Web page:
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This Critical Companion to the American Stage Musical provides the perfect introductory text for students of theatre, music and cultural studies. It traces the history and development of the industry and art form in America with a particular focus on its artistic and commercial development in New York City from the early 20th century to the present. Emphasis is placed on commercial, artistic and cultural events that influenced the Broadway musical for an ever-renewing, increasingly broad and diverse audience: the Gilded Age, the Great Depression, the World War II era, the British invasion in the 1980s and the media age at the turn of the twenty-first century. Supplementary essays by leading scholars provide detailed focus on the American musical's production and preservation, as well as its influence on daily life on the local, national, and international levels. For students, these essays provide models of varying approaches and interpretation, equipping them with the skills and understanding to develop their own analysis of key productions.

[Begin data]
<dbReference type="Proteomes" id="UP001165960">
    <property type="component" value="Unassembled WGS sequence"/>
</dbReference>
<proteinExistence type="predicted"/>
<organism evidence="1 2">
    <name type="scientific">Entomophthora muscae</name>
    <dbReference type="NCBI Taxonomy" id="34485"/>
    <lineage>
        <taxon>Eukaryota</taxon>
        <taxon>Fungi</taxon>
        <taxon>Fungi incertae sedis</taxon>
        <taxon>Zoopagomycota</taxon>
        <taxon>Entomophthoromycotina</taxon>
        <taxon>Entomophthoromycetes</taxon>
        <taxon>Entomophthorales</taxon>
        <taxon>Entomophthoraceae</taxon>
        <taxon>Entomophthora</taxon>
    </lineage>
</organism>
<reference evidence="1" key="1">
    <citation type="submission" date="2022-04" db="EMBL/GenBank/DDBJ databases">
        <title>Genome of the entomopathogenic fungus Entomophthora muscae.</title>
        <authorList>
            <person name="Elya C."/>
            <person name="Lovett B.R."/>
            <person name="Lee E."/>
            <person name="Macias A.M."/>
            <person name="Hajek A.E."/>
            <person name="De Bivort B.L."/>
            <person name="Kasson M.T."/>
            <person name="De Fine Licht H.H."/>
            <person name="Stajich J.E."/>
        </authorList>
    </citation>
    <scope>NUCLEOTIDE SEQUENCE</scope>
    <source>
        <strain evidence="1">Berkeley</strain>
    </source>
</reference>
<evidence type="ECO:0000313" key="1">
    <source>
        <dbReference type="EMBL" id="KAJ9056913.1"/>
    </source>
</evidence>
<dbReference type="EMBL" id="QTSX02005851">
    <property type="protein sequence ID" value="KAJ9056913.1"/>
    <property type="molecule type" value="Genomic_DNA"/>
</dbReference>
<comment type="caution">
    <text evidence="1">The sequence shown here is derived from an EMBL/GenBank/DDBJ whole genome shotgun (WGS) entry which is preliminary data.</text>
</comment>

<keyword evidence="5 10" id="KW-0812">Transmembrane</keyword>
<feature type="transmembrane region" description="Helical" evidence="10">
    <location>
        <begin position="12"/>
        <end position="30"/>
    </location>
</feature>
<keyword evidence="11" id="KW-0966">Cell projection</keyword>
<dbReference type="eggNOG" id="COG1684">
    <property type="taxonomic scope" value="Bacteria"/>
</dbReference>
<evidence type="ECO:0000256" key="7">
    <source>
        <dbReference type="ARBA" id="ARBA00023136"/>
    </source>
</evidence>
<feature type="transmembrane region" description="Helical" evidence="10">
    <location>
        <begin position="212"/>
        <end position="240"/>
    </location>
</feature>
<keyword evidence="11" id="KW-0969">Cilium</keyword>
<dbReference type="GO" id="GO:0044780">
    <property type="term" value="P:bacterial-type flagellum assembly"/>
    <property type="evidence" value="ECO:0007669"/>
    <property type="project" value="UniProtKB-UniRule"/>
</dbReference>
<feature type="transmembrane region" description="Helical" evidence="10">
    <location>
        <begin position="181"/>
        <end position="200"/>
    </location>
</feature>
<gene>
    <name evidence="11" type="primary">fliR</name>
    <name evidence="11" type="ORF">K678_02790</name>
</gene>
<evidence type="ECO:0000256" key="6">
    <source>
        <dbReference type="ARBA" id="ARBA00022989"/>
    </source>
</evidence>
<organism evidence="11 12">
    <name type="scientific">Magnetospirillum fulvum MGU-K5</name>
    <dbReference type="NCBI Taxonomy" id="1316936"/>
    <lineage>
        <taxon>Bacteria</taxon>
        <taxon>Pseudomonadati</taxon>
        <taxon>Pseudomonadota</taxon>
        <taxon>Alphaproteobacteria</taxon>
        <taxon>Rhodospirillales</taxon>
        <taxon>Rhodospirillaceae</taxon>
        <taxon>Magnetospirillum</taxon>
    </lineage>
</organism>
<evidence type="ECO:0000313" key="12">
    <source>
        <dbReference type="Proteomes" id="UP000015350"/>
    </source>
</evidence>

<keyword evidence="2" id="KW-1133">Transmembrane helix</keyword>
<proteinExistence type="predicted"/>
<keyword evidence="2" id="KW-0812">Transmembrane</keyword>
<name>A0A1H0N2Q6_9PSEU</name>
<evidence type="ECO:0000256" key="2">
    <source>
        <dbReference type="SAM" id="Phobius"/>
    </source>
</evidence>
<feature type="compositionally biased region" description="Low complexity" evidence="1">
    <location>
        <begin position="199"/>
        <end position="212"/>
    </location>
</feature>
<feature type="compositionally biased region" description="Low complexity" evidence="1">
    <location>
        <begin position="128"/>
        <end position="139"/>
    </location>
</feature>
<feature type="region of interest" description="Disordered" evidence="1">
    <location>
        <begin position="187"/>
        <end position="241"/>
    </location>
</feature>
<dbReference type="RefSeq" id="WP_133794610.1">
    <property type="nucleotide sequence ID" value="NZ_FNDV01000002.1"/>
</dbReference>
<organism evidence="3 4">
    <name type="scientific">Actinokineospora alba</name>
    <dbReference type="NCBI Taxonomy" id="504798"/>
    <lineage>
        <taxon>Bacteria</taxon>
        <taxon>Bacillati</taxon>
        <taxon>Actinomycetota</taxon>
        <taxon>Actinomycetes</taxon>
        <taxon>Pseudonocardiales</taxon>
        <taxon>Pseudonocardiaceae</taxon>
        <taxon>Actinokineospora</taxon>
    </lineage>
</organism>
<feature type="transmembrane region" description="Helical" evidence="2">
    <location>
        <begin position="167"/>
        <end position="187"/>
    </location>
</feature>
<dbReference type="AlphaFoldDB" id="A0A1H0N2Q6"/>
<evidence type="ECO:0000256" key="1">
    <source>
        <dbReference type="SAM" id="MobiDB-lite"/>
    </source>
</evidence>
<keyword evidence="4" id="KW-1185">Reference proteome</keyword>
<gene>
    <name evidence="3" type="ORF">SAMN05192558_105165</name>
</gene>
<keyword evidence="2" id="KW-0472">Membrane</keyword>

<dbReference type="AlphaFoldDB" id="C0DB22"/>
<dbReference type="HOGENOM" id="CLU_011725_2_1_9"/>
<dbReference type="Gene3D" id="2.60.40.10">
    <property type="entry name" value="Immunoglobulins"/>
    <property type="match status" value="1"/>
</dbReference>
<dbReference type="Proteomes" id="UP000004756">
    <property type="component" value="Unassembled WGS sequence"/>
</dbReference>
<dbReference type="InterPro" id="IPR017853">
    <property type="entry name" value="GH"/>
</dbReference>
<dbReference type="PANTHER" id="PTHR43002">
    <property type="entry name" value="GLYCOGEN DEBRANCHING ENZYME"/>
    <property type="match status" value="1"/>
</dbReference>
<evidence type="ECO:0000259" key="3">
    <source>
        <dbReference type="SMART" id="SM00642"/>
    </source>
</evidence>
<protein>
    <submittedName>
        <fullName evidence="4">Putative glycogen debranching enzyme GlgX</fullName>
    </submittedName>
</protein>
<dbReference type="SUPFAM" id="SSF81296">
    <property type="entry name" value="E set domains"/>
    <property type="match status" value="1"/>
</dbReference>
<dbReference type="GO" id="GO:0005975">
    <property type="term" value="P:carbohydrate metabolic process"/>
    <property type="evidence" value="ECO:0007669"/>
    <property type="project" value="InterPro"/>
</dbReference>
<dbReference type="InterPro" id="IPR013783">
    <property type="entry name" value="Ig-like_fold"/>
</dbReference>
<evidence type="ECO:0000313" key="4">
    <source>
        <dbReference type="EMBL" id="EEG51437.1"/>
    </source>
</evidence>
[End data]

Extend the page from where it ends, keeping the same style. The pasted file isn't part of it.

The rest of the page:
The Theatre of Eugene O'Neill offers a new comprehensive overview of O'Neill's career and plays in the context of the American theatre. Organised thematically, it considers his Modernist intervention in the theatre, offers readers detailed analysis of the plays, and assesses the recent resurgence in his reputation and new approaches to staging his work. It includes a study of all his major plays - The Emperor Jones, The Hairy Ape, The Iceman Cometh, Long Day's Journey into Night, A Moon for the Misbegotten and Desire Under the Elms - besides numerous other full length and one act dramas. Eugene O'Neill is generally credited with inventing modern American drama, in a time of cultural ferment and lively artistic and intellectual change. Yet O'Neill's theatrical instincts were always shaped by American stage traditions that were inextricable from his sense of himself and his own national culture. This study shows that his theatrical modernism represents not so much a break from these traditions as a reinvention of their scope and significance in the context of international stage modernism, offering an image of national culture and character that opens new possibilities for the stage while remaining rooted in its past. Kurt Eisen traces O'Neill's Modernism throughout the dramatists's work: his attempts to break from the themes, plots, and moral conventions of the traditional melodramatic theatre; his experiments in stagecraft and theme, and their connection to traditional theatre and his European modernist contemporaries; the turn toward direct and indirect self-representation; and his critique of the family and of American 'pipe dreams' and the allure of success. The volume additionally features four contributed essays providing further critical perspectives on O'Neill's work, besides a chronology of the writer's life and times.